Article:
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Date of Award


Document Type

Thesis - Pacific Access Restricted

Degree Name

Master of Science (M.S.)


Biological Sciences

First Advisor

Eric Thomas

First Committee Member

Lee Christianson

Second Committee Member

Alice S. Hunter

Third Committee Member

John Livesey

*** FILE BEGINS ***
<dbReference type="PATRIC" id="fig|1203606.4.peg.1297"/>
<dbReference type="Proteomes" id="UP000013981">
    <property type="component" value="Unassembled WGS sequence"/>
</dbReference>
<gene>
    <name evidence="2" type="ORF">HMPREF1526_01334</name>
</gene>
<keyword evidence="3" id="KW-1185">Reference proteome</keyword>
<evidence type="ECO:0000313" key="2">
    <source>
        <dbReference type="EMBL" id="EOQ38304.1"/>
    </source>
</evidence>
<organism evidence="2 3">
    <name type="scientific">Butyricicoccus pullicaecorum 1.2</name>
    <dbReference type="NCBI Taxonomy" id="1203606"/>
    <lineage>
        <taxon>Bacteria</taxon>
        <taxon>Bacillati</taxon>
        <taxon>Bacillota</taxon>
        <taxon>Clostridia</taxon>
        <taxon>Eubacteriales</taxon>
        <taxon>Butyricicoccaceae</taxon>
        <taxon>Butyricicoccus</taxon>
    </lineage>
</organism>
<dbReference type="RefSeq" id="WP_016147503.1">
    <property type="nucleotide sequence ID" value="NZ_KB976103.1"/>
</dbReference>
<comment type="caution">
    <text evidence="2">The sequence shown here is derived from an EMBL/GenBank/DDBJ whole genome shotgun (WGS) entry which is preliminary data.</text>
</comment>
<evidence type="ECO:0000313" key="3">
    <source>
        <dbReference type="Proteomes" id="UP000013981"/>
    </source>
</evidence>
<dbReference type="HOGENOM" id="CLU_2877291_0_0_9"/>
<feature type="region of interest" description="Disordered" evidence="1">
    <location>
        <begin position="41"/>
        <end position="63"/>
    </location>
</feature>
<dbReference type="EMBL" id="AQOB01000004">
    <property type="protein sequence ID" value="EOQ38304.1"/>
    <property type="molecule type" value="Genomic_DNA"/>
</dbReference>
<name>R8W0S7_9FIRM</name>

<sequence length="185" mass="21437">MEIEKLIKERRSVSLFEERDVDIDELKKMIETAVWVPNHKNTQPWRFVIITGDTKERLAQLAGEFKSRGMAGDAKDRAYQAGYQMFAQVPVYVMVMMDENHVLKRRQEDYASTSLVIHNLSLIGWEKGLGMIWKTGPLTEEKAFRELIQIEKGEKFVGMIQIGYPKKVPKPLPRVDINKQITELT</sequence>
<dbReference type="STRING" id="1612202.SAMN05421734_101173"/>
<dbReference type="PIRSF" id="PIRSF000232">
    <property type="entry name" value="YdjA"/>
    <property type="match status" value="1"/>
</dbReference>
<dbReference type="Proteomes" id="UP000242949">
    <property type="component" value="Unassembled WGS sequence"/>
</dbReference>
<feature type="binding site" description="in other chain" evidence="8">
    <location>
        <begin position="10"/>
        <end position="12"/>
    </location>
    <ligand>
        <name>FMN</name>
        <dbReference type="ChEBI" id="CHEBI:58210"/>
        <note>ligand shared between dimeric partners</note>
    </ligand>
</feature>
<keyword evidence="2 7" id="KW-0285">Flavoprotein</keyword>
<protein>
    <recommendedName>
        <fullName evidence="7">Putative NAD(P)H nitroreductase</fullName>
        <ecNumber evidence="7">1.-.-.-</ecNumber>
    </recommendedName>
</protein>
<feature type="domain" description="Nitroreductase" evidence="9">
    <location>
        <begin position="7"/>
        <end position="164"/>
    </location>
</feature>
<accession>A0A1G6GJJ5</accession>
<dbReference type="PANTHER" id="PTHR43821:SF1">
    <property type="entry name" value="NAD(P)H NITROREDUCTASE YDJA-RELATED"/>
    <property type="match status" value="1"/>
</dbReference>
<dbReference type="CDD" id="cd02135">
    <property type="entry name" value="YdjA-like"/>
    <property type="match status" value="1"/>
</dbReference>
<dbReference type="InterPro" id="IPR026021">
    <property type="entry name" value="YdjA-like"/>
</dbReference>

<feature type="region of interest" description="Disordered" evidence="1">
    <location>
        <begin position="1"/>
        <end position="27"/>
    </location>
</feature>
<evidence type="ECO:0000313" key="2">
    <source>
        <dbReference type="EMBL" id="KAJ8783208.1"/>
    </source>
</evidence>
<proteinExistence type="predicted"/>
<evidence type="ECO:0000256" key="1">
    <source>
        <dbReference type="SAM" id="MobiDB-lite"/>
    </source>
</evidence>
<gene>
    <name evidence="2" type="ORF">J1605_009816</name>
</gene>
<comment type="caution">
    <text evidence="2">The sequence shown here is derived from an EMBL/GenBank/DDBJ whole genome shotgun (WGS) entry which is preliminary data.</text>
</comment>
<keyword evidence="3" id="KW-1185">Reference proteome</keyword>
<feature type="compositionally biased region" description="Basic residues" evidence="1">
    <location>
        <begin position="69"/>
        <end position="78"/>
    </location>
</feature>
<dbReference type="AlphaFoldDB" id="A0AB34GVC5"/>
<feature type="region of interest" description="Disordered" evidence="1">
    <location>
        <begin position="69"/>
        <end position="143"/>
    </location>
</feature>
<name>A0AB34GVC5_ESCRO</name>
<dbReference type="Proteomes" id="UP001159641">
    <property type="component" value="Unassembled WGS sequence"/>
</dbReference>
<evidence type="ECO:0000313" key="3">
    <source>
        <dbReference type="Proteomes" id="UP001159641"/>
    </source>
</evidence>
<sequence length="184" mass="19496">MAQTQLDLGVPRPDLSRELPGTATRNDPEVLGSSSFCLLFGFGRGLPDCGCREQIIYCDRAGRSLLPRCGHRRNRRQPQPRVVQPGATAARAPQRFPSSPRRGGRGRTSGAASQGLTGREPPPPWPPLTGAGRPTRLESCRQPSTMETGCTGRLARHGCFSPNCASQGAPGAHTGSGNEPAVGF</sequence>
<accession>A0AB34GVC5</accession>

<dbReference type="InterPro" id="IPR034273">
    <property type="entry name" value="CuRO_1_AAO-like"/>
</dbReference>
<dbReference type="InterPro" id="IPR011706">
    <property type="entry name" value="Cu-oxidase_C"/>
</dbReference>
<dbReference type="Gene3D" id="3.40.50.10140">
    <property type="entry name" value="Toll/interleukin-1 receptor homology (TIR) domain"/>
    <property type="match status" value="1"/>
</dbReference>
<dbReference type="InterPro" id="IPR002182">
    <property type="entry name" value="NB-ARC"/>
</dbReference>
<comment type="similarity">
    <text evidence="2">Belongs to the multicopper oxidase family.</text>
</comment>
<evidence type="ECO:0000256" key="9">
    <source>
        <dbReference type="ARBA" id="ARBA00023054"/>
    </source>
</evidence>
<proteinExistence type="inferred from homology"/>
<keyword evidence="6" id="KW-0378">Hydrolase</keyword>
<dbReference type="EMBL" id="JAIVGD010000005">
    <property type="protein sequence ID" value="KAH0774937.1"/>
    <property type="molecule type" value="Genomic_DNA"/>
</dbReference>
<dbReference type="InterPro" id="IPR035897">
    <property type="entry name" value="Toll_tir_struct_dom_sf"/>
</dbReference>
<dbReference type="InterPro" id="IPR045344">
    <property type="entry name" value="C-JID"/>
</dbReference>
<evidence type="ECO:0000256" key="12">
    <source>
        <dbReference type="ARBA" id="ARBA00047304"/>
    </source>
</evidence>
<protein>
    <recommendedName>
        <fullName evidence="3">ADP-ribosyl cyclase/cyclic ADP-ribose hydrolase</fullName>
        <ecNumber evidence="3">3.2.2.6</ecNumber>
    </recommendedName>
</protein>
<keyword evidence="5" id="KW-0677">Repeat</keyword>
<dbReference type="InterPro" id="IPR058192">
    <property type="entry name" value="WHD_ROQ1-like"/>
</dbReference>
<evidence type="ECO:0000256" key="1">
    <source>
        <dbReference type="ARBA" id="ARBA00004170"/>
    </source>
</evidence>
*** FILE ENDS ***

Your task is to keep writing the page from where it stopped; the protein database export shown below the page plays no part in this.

Ovulation due to hypothetical conspecific male pheromone(s) was examined in the dwarf African clawed frog (Hymenochirus curtipes, Noble, 1924). Oviducts of females were examined for the presence of eggs in untreated females and after exposure to each variable condition. A flow-through water system was constructed, and a total of nine experimental runs performed. Mature, female H. curtipes were exposed to seven different water conditions to discern which stimuli induced ovulation. One ovulation stimulus may be a male pheromone; the cutaneous post-axillary gland of male H. curtipes and the testes have also been suggested as possible organs of pheromone secretion. Therefore, females were exposed to post-axillary gland and testicular homogenates. Females were also exposed to other variable conditions, including plain flowing water, gonadotropin releasing hormone agonist (GnRH-a) in water, and GnRH-a injected males. Ovulation was induced in females exposed to two of the variable conditions: GnRH-a injected males (87%) and uninjected-glandless males (85%). No other treatments induced ovulation at these levels, although GnRH-a in water induced ovulation in females (70%). From the results obtained, it can be concluded that male H. curtipes secrete chemical(s) which stimulate(s) females, though the source and nature of the pheromone has not been identified. While GnRH-a in water can induce ovulation in females, it is not as effective as the pheromone(s) released by male H. curtipes.



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